During the 1960s, a large number of independent bus and coach fleets existed, which varied enormously in size and scope of operation. They ranged from major operators such as Barton Transport (Nottinghamshire); Lancashire United and West Riding who operated stage carriage services as well as coach fleets; or Wallace Arnold Tours of Leeds, a major coach touring company in Britain and Continental Europe; to small operators who possessed just a handful of vehicles. The latter were sometimes involved only in private hire work, for such things as outings to sporting events or theaters, school or industrial contracts or often a combination of both. Smaller operators were based throughout the country, sometimes in tiny villages but also in the heart of large cities.
Often the smaller operators bought redundant buses and coaches from major operators, whether BET, BTC (Tilling) or municipal concerns, or London Transport. Many got bargains from the latter, with surplus RT and RTL double-deckers sold following the disastrous bus strike and service cuts of 1958. Conversely, redundant vehicles bought by independent fleets often brought types that came from as far away as Scotland to London and the south east. In the 1960s, the oldest buses and coaches with independent fleets were those employed on school or industrial contracts. These were not subject to the rigorous tests governing those carrying fare-paying passengers, so could be kept going until they were literally falling apart! These were known as ‘non-PSVs’, i.e. non-public service vehicles. On the other hand, some very small independent fleets, often with the title ‘Luxury Coaches’, took great pride in their fleets. They would purchase new coaches every two or three years and keep them in immaculate condition.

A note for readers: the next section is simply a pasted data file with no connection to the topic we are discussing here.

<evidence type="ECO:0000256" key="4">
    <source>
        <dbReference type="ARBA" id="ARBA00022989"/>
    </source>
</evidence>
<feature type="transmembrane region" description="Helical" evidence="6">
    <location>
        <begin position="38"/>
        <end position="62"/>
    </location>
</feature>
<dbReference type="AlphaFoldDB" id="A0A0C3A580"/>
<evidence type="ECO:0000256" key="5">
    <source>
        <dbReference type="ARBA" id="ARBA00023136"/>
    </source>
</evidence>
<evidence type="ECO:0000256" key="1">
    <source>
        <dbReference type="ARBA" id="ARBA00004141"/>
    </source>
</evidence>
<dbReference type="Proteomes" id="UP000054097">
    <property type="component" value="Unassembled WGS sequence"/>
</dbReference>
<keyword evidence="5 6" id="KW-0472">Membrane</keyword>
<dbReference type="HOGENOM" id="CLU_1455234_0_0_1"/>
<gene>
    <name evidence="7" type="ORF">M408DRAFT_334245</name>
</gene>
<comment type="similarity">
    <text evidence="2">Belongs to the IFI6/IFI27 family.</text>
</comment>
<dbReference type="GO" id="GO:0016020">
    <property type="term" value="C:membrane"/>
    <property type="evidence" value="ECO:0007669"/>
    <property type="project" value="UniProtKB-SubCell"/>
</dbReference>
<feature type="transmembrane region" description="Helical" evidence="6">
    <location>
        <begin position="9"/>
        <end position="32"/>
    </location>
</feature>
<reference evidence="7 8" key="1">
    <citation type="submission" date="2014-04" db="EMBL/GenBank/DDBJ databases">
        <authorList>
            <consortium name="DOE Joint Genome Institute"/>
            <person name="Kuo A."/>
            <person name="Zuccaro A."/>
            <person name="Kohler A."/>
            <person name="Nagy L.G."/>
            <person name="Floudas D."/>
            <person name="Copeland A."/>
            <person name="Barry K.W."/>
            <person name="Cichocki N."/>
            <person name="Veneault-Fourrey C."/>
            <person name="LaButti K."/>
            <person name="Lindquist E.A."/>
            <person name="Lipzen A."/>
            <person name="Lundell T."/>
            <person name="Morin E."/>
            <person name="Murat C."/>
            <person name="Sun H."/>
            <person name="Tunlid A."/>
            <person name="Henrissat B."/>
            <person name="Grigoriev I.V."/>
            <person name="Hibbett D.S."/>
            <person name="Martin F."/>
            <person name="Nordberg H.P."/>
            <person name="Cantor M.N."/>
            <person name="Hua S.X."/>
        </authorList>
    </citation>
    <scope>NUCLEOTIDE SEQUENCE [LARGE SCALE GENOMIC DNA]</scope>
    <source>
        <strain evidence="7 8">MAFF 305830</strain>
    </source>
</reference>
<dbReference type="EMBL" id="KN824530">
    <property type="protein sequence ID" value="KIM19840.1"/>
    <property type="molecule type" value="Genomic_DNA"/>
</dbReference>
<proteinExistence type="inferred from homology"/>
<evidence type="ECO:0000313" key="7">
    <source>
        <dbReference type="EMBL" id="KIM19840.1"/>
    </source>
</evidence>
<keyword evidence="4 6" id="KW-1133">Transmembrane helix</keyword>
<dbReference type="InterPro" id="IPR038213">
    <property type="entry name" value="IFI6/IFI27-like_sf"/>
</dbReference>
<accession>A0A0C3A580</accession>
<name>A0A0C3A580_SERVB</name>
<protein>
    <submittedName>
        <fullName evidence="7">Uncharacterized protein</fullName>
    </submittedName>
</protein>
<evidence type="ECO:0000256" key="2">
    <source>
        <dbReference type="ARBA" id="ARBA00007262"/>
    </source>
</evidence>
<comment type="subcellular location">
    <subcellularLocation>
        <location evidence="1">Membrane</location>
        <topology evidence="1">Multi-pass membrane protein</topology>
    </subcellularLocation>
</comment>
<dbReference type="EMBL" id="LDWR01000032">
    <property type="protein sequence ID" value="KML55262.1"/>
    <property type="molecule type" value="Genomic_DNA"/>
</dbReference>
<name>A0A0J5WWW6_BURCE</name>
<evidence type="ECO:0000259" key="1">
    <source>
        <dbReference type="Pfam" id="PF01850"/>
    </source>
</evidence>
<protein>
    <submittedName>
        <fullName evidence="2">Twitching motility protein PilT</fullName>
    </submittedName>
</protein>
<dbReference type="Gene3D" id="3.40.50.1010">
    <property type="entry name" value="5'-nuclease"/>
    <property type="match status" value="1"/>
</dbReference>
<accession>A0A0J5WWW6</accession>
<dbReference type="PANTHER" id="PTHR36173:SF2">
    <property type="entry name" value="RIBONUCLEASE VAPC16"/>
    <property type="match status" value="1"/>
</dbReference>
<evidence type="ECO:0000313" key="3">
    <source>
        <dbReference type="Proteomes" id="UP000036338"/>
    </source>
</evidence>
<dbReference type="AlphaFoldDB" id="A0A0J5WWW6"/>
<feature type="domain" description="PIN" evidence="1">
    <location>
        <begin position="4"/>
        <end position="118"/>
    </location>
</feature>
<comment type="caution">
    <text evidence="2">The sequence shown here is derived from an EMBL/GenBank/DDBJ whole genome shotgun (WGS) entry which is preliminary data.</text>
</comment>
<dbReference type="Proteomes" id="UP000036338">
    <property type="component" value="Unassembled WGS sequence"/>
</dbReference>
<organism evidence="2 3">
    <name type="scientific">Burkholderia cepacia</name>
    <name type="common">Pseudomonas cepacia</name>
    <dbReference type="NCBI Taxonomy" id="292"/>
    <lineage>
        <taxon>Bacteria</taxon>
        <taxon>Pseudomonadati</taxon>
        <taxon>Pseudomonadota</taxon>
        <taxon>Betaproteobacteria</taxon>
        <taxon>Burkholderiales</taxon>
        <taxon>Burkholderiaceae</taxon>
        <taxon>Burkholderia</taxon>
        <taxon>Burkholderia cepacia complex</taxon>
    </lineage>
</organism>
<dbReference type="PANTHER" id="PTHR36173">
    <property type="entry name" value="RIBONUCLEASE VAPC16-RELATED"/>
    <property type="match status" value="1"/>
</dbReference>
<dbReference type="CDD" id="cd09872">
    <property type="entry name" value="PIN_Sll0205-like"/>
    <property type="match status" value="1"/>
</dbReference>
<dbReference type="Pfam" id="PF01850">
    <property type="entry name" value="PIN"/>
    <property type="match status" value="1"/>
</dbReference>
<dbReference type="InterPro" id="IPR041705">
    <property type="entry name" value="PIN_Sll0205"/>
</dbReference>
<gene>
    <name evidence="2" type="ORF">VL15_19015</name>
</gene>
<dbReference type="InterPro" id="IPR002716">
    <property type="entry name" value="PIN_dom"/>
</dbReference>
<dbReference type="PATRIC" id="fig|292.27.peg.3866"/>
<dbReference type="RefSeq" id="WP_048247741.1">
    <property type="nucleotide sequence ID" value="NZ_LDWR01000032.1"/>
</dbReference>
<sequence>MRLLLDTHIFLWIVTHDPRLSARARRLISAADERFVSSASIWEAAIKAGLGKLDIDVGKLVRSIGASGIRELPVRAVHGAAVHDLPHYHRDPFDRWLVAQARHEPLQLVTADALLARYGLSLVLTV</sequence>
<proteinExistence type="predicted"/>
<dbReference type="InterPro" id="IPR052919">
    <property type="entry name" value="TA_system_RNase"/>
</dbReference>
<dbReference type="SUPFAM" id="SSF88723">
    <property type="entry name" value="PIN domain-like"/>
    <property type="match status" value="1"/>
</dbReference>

The net result was that British independent bus and coach operators in the 1960s had a fascinating variety of chassis and body makes and styles, as well as liveries. This book shows many of these as they were between fifty and sixty years ago.